Egypt ‘will not’ send envoy back to Doha

Cairo has emboldened its stance against Qatar while the spat within the Gulf continues

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Egypt emboldened its stance against Qatar on Thursday when it confirmed that it will not send its ambassador back to the Gulf country. The news comes amid increasing tensions within the Gulf as Bahrain, the United Arab Emirates and Saudi Arabia withdrew their envoys from Doha this week.

“The Egyptian ambassador to Doha, who has been in Cairo since the beginning of February, will not return to Qatar at the present time, and his remaining (in Egypt) is a sovereign political decision,” Agence France-Presse quoted an Egyptian cabinet statement as saying.

Egypt recalled its ambassador in Doha last month because of the Gulf country’s support for the Muslim Brotherhood movement, which Cairo declared a terrorist group after the toppling of Islamist President Mohammad Mursi on July 30.

The statement described the political tension between Egypt and Qatar as involving other parties, according to Reuters news agency.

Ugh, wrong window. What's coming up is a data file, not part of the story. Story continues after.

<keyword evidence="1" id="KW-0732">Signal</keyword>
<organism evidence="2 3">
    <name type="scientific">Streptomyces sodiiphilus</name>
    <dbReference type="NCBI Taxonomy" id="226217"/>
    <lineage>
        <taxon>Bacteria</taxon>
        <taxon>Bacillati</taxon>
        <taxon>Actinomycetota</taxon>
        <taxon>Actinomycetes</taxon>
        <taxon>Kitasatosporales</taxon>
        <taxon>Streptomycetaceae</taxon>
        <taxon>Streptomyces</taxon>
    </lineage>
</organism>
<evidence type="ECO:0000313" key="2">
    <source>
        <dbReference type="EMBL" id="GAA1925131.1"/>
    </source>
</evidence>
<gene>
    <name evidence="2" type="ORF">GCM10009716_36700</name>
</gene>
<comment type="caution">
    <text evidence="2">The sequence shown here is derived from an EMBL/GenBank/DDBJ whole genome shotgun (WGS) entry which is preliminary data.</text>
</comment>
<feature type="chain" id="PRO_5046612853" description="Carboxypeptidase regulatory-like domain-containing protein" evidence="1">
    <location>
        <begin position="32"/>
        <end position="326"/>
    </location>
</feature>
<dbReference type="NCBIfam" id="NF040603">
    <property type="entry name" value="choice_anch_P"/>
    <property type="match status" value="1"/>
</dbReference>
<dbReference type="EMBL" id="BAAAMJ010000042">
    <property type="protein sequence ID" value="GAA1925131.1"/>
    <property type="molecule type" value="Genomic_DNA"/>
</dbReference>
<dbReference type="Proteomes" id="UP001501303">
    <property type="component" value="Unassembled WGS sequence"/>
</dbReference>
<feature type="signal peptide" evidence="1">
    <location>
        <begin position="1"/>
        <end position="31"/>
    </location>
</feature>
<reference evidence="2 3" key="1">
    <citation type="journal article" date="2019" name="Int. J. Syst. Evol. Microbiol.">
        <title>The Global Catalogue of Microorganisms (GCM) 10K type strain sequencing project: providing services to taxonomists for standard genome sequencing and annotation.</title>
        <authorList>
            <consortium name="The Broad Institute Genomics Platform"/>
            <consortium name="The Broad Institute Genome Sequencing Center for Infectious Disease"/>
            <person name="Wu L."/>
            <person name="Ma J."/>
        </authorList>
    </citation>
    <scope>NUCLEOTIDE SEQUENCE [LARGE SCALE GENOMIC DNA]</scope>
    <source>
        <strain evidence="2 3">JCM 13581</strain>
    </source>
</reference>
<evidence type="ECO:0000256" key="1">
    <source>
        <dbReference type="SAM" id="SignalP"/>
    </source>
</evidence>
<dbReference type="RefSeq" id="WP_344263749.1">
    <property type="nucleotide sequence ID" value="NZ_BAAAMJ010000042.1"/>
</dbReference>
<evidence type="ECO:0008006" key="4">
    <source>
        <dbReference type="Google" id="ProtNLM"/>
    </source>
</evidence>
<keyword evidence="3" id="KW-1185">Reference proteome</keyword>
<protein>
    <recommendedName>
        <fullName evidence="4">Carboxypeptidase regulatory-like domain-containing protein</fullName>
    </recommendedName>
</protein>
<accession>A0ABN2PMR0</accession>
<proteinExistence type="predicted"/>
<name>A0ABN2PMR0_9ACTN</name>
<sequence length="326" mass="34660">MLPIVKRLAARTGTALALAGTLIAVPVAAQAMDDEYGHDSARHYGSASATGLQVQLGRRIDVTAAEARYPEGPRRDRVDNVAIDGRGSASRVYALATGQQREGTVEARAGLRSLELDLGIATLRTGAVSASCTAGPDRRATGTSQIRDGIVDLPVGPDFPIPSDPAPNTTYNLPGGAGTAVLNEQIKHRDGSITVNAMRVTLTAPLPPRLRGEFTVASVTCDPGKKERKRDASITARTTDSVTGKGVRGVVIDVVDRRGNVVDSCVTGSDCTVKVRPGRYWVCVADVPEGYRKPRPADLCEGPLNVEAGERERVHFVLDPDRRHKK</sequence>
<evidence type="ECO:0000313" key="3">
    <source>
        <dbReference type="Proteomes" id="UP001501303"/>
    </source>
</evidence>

It added: “It is for Qatar to clearly determine its position, whether it will stand on the side of Arab solidarity, unified ranks and protection of national security... or on the other side, and bear the consequences and responsibility for that.”

However, it said the move would mark “the beginning of a correction of the course taken by the Qatari government, which is contrary to our brothers in the Gulf Cooperation Council.”

Qatar is the only Gulf state that supported the Brotherhood’s rise to power in Egypt.

After the popularly-backed army deposed Mursi, a Brotherhood leader, Egypt has received billions in aid from several Gulf Arab states, but not from Qatar.

Saudi Arabia pledged $5 billion in financial aid to Egypt, the UAE promised $3 billion while Kuwait allocated $4 billion in the form of cash grants, deposits and petroleum products.

Despite financial support from the Gulf states, Egyptian army chief Field Marshal Abdel Fattah al-Sisi said on Thursday that the country's economic situation is grave.

(With Reuters and AFP)